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15 October 2014
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Operation Varsityicon for Recommended story

by David Sims

Contributed by 
David Sims
People in story: 
Sgt. Robert P. 'Bob' Sims
Location of story: 
Wiesel, Germany
Article ID: 
A2213920
Contributed on: 
19 January 2004

This is about my father who was a member of the US 17th Airborne Division, 513th PIR (Parachute Infantry Regiment), Company A. He was a Squad Leader.

The 17th was the US Reserve Division and were known as 'The Golden Talons.' They were disembarked somewhere in England and later transferred to various locations in France. The Division made their first jump into combat in relief of allied forces trapped in the 'Battle of the Bulge.'

Their second jump was in conjunction with the British 6th Airborne in the area of Wesel, Germany called 'Operation Varsity.' This was the largest airborne assault in history consisting of about 10,000 allied paratroopers.
This was my father's first combat jump.

Like many combat veterans, my father did not talk much about actual battlefield experiences; however, he once related to me the drop on March 24, 1945. This was a massive airlift for the Americans from around Riemes, France, consisting of about 75 C46's and C47's.

As they neared the multiple drop zones around Wesel, the enemy anti-aircraft fire became horrific. Many of our planes were destroyed in the air, or plunged to the earth taking their crews and paratroopers with them. many lives were lost.

In addition, the entire operation area unexpectedly became overcast. Air crews could not precisely locate their assigned drop zones, resulting in paratroopers dropping everywhere. Unfortunately, most were dropping right in the middle of an entire German Division. Many paratroopers were shot before they hit the ground.

My father landed safely, but there was no one else around. He, quickly, unharnessed his chute and took cover in some low ground. Soon, other troopers began to drop nearby. They were Brits from their 6th Division separated from their units, as well.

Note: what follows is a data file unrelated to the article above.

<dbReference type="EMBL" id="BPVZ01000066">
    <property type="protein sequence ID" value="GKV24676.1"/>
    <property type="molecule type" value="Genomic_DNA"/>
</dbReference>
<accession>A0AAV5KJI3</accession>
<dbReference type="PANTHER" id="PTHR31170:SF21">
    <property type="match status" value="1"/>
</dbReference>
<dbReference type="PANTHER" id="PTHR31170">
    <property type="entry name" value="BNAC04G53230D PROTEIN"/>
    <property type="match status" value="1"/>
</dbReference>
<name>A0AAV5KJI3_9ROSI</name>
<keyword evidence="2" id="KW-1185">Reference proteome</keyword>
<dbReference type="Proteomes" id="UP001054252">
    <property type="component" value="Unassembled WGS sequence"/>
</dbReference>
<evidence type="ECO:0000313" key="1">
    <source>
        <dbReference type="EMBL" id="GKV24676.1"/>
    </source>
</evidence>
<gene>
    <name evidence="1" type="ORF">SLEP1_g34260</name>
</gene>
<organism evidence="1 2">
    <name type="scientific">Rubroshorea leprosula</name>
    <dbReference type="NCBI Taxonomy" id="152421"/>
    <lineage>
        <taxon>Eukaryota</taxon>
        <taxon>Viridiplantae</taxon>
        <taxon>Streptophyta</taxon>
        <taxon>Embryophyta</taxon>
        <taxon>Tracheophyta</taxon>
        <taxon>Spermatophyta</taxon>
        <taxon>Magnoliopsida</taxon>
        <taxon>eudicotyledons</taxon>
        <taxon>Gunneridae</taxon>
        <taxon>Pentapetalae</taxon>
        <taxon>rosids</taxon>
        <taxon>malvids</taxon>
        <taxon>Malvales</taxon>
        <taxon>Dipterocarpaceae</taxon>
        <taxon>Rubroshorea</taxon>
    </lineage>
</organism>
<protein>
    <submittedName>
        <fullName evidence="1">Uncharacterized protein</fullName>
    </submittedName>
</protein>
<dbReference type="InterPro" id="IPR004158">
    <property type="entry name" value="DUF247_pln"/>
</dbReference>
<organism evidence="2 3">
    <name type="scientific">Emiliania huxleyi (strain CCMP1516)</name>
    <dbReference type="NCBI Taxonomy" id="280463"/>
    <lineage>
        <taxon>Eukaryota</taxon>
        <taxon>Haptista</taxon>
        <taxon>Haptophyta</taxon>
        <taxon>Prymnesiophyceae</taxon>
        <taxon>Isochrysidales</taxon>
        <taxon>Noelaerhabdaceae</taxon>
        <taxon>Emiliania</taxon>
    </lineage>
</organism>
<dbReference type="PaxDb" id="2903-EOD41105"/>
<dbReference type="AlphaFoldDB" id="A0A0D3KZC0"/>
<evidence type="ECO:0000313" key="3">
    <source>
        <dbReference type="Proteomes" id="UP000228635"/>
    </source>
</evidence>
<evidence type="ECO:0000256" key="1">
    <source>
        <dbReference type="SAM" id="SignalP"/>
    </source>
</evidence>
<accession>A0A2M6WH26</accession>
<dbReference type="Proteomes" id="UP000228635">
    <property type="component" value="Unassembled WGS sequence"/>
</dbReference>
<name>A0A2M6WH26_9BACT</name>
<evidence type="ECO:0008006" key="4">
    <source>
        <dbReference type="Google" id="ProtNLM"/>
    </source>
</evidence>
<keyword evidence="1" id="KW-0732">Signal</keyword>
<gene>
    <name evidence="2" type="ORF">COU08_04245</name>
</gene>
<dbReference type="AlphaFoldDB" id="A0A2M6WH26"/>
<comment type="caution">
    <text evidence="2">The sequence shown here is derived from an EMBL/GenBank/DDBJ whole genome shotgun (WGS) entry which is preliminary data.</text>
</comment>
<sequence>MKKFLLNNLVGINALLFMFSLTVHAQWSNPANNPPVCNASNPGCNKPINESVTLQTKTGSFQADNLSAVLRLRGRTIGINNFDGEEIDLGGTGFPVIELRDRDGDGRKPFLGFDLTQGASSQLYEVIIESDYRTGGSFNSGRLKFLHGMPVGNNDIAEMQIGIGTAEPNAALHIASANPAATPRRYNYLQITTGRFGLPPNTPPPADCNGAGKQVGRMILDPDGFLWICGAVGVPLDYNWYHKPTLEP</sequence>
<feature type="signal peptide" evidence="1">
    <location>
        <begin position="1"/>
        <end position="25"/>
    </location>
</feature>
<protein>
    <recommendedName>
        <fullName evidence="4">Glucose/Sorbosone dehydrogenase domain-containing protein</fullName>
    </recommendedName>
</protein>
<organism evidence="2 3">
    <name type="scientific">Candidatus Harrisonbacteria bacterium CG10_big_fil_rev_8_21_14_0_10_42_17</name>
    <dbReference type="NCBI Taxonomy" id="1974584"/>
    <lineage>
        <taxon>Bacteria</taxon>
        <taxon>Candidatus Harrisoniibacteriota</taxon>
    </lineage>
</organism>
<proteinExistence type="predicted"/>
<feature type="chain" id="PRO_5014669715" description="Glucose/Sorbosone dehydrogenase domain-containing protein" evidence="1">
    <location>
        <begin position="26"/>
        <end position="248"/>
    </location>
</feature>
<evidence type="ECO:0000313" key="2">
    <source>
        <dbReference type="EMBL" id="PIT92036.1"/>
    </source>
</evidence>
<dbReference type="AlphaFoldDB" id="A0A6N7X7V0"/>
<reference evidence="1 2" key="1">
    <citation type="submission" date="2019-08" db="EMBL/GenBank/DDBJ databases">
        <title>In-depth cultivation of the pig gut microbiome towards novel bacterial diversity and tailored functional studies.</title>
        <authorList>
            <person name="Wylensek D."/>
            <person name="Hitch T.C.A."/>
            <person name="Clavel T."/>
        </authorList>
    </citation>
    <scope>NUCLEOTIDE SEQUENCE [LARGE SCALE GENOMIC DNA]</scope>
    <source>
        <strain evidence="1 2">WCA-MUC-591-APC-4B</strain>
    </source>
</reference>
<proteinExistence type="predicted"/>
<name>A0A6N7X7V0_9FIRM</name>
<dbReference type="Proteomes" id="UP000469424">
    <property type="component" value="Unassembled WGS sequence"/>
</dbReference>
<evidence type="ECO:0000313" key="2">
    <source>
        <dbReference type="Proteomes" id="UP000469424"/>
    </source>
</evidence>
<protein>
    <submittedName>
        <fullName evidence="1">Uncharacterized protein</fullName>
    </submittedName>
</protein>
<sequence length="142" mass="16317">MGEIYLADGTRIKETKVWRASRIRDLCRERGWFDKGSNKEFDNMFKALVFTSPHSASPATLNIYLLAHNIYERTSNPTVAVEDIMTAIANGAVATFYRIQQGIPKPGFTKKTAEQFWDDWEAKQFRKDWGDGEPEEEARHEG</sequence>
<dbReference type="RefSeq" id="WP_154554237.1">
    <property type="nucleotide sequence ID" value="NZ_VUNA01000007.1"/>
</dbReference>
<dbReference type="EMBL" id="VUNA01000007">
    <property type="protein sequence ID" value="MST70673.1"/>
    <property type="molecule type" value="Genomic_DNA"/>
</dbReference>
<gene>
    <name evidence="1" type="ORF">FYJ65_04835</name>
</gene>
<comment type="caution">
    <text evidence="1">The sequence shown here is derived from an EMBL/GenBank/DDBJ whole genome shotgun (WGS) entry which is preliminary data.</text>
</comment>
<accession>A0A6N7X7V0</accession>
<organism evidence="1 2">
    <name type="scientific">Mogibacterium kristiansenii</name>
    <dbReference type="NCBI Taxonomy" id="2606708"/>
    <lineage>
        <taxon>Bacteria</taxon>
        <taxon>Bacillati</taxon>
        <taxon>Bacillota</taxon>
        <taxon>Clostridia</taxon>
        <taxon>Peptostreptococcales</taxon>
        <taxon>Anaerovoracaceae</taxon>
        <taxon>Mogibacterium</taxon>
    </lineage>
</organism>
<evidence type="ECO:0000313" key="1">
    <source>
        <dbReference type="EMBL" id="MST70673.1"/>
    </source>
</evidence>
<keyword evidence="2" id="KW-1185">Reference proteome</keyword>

My father gathered them together and organized a fighting unit. They began moving toward the deafening sounds of fighting, and the thunderous roar of German 88's. The ground would shake like an earthquake with each round fired.

After moving through some woods, they could see an '88' emplacement in a clearing beyond. After analyzing the position, a plan of attack was carried out by causing a diversionary fire using rifles. Several others rushed the emplacement from a different direction. They threw hand grenades into the defensive works. This silenced the crew. No mention of any casualties on our side.

After regrouping, they continued toward the fighting and joined with an American group. Resistance was heavy through the night and the next few days, but the number of prisoners taken was increasing rapidly. Finally, enemy troops were surrendering en masse.

Word passed that General Model, the German commander, had been found shot in the woods. It seemed clear the end was near.

My father continued fighting with the Infantry as they moved northeast of Wesel neutralizing small towns, until he was able to rejoin his airborne unit. After the surrender, the 17th Airborne performed security and patrol duty as occupation forces.

In September, 1945, the 17th Airborne was relieved by reserve infantry and returned to England where they shipped back to the US.
Like my father, most men were discharged from the Army and returned home as heros they were.

Having listened to his story and reading books on Operation Varsity, I continue to be amazed at how fortunate my father, and our family, for he to return home unharmed. It seems as if we all have a predestined time on earth and nothing else shall interfere.

Thank you for the opportunity to record this memory. I welcome any survivors of the US 17th and British 6th to contact me at any time.

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